By Jared Chausow
By Katie Toth
By Elizabeth Flock
By Albert Samaha
By Anna Merlan
By Jon Campbell
By Jon Campbell
By Albert Samaha
Leif D. Warden's book-length study of Vladimir Nabokov remains, 20 years after its writing, a most lucid, thorough, and above all honest treatment of that talented lepidopterist's life and art. With the exception of Andrew Field's outstanding book1, one regards the more lauded works in the arena of Nabokov studies with alarm. Alfred Appel Jr.'s simpering Lolita annotation is shamelessly Kinbotean, while New Zealander Brian Boyd's two-volume travesty might make more sense in Maori.
At last, re-Leif: Originally entitled Vlad the Impaler, Warden's classic study is to be published next month (under my admittedly modest house's imprint) as Warden's Nabokov. The original manuscript's suppression at the hands of G.P. Putnam's disturbed Warden surprisingly little; he was (in the words of a mutual friend) "content to shepherd toward publication his next masterpiece of anti-Vlad criticism, The Prismatic Bezel." How handsomely that lustrous title glows today, over a dozen years later! And how fortunate for today's readers that Innsmouth Press is including the entire text of The Prismatic Bezel in its deluxe edition of Warden's Nabokov!
Though many remember Warden as a gruff, opinionated man, our acquaintance was a warm one. My years at Ursinus College were brightened immeasurably by the walks we took around Collegeville, during which we discussed the writers who obsessed him: Nabokov, of course (whom he considered a "phony" and a "snob"), the now obscure thriller writer E. Phillips Oppenheim (E.P.O., an "acronymical anagram" of Poe), and especially Salingeran alum of dear Ursinus, and, from what I understood then, a great intimate of Professor Warden's niece. (I should point out here that Warden did not actually teach at Ursinusbut he always carried chalk.) We would often stop by the campus watering hole for a pint of obscure Teutonic lager, challenging the huddle of timid English majors to debates on matters literary. Few took us up on our challenge, but those who did took as sound a drubbing as they were likely to obtain anywhere in western Pennsylvania.
Warden similarly shows no mercy in the pages of Warden's Nabokov. His most devastating attack is on Lolita, the demonic pinnacle of Nabokov's career. Citing a cache of letters belonging to his niece, Esmé Rockhead, Warden claims that Nabokovthough indubitably the author of such works as The Eyedid not, in fact, write Lolita. Warden sets about to prove that the author was none other than one J.D. Salinger.
The visible works of Jerome David Salinger may be quickly enumerated on the fingers of one hand:
(a) The Catcher in the Rye, 1951. Your favorite.
(b) Nine Stories, 1953. Notable for its one perfect storyNabokov thought so, too.
(c) Raise High the Roofbeams, Carpenters, 1955. Commas are not literature.
(d) Seymour: An Introduction, 1959. One of the strangest creatures I know.
(e) Franny and Zooey, 1961. Regrettable and forgettable.
The above notations are Warden's, not mine. Though he felt that Salinger was a true American genius, he thought most of Salinger's meager output failed quite utterly. The "one perfect story" of the Nine is "A Perfect Day for Bananafish." Though Ms. Rockhead's letters from a certain "J.S." reveal explicitly her correspondent's plans for writing Lolita, and the secret terms of his ghostwriting (as agreed upon with Nabokov), I will refrain from citing the letters, which have since been lost. Instead, I will reiterate what he lists as the major points of similarity between Lolita and "A Perfect Day for Bananafish," and let the reader connect the numerous dots. As Warden writes in Master Warden, his charming autobiography (1969), in a remarkable footnote drawing from Novalis: "To read in a book something which one has experienced in life is to become the author of that book; to read in a book something which one has read in another book is to render the two authors interchangeable, equivalent, while simultaneously assigning to the readerthe one who makes the cognitive connection between the twothe role of supreme author." His conclusion, I trust, is hardly disputable.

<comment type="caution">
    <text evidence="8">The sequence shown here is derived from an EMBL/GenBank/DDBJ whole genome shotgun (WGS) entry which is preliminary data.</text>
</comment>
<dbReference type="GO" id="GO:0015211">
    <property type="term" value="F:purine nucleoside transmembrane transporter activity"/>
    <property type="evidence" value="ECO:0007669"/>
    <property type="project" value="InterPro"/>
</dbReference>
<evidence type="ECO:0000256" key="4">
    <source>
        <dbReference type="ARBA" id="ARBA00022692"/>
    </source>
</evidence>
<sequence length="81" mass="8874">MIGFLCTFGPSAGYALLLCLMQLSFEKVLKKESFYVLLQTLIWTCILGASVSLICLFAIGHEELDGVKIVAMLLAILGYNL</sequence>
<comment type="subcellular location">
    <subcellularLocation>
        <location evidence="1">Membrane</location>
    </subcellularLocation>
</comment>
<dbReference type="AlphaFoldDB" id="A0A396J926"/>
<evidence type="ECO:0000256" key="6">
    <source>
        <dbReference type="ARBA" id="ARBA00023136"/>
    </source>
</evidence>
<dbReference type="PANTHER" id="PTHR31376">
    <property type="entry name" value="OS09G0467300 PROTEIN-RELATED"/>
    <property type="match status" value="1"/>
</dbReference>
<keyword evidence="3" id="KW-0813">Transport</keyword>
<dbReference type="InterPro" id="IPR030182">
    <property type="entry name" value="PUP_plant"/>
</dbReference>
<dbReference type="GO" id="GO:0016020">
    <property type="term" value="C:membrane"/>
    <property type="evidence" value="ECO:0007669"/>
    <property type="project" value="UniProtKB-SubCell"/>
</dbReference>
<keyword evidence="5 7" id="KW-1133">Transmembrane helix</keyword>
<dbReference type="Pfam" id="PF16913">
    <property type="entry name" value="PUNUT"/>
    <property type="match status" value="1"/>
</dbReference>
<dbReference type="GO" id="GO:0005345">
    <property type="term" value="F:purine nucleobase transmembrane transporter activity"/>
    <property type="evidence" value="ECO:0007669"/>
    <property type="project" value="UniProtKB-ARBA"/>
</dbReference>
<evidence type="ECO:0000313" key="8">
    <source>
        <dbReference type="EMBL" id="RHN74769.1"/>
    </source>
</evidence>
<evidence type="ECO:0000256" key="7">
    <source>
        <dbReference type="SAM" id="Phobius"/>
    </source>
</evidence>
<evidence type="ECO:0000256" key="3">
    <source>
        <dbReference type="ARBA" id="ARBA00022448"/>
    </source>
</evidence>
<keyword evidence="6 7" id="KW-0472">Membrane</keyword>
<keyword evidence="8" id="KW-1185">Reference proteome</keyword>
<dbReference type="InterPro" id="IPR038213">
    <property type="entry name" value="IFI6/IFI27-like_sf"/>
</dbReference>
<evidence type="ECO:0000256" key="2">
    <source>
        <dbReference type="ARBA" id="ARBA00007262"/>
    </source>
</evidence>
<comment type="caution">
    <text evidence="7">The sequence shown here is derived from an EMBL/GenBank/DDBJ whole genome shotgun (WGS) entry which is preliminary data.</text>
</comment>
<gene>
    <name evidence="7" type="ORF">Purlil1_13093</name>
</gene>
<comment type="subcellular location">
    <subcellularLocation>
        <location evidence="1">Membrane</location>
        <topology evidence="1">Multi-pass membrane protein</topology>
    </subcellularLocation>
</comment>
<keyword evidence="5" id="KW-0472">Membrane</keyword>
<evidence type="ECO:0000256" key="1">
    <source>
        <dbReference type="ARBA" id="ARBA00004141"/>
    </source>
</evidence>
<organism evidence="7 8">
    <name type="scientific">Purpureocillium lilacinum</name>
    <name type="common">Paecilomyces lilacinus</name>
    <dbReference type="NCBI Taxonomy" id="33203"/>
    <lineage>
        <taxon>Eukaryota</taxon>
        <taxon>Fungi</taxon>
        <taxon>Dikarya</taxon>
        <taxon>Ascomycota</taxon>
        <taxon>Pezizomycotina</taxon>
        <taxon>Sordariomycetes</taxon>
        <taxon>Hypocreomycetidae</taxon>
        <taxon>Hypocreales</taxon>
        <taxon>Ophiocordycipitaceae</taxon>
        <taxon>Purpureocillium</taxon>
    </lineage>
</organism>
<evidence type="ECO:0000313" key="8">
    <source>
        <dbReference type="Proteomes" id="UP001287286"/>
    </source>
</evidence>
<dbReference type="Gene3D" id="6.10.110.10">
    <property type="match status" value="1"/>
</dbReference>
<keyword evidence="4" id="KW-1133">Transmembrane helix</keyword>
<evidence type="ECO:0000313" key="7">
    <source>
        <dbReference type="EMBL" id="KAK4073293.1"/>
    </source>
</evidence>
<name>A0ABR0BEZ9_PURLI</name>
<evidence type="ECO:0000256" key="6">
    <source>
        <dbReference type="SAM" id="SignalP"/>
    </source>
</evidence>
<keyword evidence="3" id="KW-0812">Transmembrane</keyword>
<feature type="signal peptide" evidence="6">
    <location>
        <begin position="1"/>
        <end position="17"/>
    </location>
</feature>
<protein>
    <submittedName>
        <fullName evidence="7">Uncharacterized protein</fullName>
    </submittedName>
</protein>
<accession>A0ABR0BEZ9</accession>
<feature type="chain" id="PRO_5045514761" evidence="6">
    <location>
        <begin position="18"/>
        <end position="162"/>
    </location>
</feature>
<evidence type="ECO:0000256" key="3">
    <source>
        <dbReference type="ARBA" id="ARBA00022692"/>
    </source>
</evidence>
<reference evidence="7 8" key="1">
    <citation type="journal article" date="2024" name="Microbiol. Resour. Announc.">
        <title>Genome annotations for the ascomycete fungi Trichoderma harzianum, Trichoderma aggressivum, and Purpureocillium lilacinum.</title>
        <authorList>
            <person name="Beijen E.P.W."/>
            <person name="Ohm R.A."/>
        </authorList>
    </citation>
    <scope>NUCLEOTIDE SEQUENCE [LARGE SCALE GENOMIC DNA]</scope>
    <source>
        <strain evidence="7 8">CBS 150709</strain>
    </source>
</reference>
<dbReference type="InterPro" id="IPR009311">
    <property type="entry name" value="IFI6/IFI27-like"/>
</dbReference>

I just found this note in a bindera note from Leif D. Warden. In an article ("Inspiration") written for The Saturday Review, Nabokov cites several favorite stories by his contemporaries, trying to extract exemplary elegant lines. These are "A-plus" stories, says VN, and he attempts to explain his love for, among others, "Bananafish": " 'Stopping only to sink a foot in a soggy, collapsed castle . . . ' This is a great story, too famous and too fragile to be measured here by a casual conchometrist." ( Strong Opinions, p. 313)
The example is a dud; the word conchometrist makes no sense. The sentence only vibrates when the reader realizes that it is the child's foot which Seymour Glassthe repressed pedophile, the suicidekisses . . . and the castle looms in significance once the image of young Humbert and Annabel comes flickering into view: They pawed each other desperately on that distant beach, where "sometimes a chance rampart built by younger children" granted them "sufficient concealment to graze each other's lips." Is this too-blatant similarity one of the reasons Nabokov seems at a loss for words?